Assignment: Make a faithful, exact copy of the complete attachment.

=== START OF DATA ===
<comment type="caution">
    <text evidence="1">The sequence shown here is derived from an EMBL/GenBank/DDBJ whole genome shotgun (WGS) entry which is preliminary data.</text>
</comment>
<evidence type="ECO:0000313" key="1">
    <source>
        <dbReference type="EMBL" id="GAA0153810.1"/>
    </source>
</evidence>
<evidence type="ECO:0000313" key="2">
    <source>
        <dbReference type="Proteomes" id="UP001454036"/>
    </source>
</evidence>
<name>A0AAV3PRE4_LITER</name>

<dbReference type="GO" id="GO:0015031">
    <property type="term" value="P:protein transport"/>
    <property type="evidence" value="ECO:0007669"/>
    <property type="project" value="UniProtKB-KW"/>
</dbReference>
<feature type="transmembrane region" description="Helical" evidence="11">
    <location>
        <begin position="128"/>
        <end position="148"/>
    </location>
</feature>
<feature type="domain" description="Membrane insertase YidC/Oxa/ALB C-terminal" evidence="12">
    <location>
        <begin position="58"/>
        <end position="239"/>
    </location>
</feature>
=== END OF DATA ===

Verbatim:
<comment type="caution">
    <text evidence="1">The sequence shown here is derived from an EMBL/GenBank/DDBJ whole genome shotgun (WGS) entry which is preliminary data.</text>
</comment>
<evidence type="ECO:0000313" key="1">
    <source>
        <dbReference type="EMBL" id="GAA0153810.1"/>
    </source>
</evidence>
<evidence type="ECO:0000313" key="2">
    <source>
        <dbReference type="Proteomes" id="UP001454036"/>
    </source>
</evidence>
<name>A0AAV3PRE4_LITER</name>

<dbReference type="GO" id="GO:0015031">
    <property type="term" value="P:protein transport"/>
    <property type="evidence" value="ECO:0007669"/>
    <property type="project" value="UniProtKB-KW"/>
</dbReference>
<feature type="transmembrane region" description="Helical" evidence="11">
    <location>
        <begin position="128"/>
        <end position="148"/>
    </location>
</feature>
<feature type="domain" description="Membrane insertase YidC/Oxa/ALB C-terminal" evidence="12">
    <location>
        <begin position="58"/>
        <end position="239"/>
    </location>
</feature>